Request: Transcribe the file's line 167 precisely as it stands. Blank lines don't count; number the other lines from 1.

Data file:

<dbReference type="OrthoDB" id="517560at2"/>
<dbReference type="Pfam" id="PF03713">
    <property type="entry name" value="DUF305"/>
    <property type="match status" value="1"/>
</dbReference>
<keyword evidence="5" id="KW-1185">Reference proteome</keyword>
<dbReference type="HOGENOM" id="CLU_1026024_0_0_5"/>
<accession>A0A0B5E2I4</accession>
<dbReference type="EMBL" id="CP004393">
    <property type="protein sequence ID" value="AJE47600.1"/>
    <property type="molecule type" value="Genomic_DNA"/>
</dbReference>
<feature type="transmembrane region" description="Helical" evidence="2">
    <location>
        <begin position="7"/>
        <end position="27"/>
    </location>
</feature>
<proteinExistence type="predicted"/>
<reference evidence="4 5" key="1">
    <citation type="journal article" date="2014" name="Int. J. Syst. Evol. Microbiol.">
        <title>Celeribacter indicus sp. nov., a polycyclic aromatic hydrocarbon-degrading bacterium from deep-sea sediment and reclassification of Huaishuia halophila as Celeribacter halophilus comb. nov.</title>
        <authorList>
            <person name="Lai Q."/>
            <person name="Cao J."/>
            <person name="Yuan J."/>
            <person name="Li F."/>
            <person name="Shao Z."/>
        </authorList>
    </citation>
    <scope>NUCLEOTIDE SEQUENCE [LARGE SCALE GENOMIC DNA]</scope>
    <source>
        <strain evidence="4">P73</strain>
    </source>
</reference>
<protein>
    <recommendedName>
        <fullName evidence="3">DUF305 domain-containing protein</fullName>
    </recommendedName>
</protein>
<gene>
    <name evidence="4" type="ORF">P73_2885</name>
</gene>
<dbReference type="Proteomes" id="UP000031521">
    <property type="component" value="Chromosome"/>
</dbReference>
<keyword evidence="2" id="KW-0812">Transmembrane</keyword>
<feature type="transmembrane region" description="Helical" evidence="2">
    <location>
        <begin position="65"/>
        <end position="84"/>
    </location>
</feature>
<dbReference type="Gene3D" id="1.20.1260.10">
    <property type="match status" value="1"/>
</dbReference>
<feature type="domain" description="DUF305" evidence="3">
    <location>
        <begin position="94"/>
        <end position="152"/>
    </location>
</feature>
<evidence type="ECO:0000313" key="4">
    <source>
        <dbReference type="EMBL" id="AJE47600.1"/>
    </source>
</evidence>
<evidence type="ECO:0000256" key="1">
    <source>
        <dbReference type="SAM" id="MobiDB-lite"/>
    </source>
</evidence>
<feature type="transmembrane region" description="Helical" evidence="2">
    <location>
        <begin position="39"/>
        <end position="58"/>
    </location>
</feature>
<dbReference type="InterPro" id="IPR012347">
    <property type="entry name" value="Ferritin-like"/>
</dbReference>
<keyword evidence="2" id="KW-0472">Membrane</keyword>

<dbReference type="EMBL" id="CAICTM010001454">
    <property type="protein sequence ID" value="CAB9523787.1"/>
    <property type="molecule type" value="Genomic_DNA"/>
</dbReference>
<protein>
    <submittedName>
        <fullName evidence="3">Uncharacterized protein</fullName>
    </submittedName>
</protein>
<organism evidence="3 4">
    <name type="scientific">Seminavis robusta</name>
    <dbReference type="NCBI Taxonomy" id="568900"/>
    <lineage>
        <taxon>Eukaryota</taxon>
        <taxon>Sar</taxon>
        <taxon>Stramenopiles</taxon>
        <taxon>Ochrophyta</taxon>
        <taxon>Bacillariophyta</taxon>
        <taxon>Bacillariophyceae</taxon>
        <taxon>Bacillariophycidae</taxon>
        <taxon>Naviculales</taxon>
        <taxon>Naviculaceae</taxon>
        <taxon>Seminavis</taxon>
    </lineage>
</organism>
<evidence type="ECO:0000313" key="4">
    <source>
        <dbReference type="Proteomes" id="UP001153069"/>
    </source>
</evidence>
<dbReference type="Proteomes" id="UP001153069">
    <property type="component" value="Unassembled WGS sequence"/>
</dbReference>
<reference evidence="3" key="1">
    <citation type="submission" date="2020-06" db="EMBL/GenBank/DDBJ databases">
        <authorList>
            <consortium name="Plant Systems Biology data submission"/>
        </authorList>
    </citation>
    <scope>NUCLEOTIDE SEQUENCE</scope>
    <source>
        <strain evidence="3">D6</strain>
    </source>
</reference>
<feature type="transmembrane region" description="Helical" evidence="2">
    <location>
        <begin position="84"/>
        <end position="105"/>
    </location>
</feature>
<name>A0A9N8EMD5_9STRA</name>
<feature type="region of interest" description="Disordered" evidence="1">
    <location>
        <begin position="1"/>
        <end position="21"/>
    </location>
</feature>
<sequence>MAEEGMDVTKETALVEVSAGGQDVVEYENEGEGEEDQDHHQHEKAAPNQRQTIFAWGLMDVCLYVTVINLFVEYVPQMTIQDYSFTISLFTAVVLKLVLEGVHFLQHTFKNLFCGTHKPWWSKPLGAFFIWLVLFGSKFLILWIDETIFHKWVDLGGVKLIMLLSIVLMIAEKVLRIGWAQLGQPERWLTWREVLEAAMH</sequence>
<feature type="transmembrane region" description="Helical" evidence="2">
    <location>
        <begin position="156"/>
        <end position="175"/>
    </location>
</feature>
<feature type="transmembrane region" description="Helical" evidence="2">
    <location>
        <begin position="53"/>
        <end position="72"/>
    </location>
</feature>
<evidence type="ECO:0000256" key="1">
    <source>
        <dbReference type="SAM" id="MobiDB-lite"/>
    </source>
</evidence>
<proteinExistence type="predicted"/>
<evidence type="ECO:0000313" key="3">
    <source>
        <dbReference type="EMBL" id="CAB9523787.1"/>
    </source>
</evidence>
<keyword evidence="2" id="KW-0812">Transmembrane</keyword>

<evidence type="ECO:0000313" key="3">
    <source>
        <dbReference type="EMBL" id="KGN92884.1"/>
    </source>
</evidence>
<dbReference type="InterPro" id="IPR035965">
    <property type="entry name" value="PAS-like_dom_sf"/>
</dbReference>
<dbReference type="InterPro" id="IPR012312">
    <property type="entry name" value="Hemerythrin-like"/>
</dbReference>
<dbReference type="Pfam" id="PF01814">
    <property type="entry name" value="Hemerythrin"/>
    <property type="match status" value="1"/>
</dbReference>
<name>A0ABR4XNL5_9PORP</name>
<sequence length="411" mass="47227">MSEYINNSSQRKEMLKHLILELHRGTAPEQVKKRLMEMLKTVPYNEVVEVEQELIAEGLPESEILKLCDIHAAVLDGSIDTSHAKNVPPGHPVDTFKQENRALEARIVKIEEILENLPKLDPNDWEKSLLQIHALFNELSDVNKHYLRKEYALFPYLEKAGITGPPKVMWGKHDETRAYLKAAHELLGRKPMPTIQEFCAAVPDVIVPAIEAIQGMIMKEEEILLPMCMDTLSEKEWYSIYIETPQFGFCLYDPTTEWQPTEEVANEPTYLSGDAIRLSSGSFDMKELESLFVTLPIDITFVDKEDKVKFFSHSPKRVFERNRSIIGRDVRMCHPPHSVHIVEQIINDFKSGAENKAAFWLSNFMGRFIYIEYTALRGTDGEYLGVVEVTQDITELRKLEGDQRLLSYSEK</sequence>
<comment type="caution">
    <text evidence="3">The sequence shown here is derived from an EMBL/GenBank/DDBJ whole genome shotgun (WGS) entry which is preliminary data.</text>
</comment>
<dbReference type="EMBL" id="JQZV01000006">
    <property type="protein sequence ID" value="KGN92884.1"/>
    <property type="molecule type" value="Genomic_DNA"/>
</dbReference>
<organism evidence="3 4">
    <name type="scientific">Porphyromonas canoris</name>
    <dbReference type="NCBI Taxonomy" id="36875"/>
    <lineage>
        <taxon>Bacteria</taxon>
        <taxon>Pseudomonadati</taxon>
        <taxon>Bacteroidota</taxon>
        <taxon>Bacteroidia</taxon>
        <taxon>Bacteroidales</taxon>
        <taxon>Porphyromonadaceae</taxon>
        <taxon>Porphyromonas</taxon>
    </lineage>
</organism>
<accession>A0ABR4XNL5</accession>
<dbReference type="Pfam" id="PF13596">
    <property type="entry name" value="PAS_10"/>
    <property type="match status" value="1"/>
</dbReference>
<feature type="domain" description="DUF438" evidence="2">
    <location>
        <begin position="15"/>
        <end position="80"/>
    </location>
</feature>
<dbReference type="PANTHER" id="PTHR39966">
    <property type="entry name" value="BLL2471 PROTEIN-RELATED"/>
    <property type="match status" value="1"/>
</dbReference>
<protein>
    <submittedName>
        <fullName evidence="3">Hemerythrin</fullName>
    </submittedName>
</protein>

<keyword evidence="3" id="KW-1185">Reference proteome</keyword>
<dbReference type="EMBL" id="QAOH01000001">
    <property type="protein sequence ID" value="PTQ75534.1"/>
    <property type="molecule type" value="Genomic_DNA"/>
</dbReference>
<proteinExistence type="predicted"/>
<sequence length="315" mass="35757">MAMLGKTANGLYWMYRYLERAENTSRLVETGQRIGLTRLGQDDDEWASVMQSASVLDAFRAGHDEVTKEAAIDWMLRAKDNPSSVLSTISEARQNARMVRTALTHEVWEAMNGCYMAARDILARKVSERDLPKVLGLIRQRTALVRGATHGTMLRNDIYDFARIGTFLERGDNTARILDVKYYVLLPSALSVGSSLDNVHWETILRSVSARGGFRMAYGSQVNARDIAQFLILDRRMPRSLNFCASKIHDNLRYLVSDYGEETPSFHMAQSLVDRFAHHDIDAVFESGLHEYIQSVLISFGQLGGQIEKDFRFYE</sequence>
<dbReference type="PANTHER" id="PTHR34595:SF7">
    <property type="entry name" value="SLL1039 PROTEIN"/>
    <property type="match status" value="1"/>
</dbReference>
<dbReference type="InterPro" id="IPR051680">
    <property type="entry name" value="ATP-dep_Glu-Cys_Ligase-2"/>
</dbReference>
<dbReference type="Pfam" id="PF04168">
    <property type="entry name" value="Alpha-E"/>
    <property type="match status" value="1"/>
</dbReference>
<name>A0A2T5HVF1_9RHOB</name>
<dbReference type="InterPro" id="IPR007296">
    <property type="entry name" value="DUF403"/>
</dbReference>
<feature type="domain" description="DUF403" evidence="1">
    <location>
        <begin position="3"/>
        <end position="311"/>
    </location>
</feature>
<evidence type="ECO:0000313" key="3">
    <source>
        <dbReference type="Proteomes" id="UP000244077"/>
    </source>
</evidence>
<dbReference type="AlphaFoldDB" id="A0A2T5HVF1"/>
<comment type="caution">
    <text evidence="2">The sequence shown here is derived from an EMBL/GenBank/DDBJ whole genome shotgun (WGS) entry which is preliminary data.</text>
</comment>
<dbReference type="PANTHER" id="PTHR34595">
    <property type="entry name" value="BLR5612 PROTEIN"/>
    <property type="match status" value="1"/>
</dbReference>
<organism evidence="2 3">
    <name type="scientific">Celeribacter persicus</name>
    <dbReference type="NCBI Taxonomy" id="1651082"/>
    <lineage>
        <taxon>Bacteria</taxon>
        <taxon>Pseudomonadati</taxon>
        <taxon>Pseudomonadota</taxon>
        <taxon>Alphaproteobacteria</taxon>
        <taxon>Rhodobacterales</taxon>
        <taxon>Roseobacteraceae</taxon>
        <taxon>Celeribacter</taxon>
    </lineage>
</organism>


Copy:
        <dbReference type="EMBL" id="KGN92884.1"/>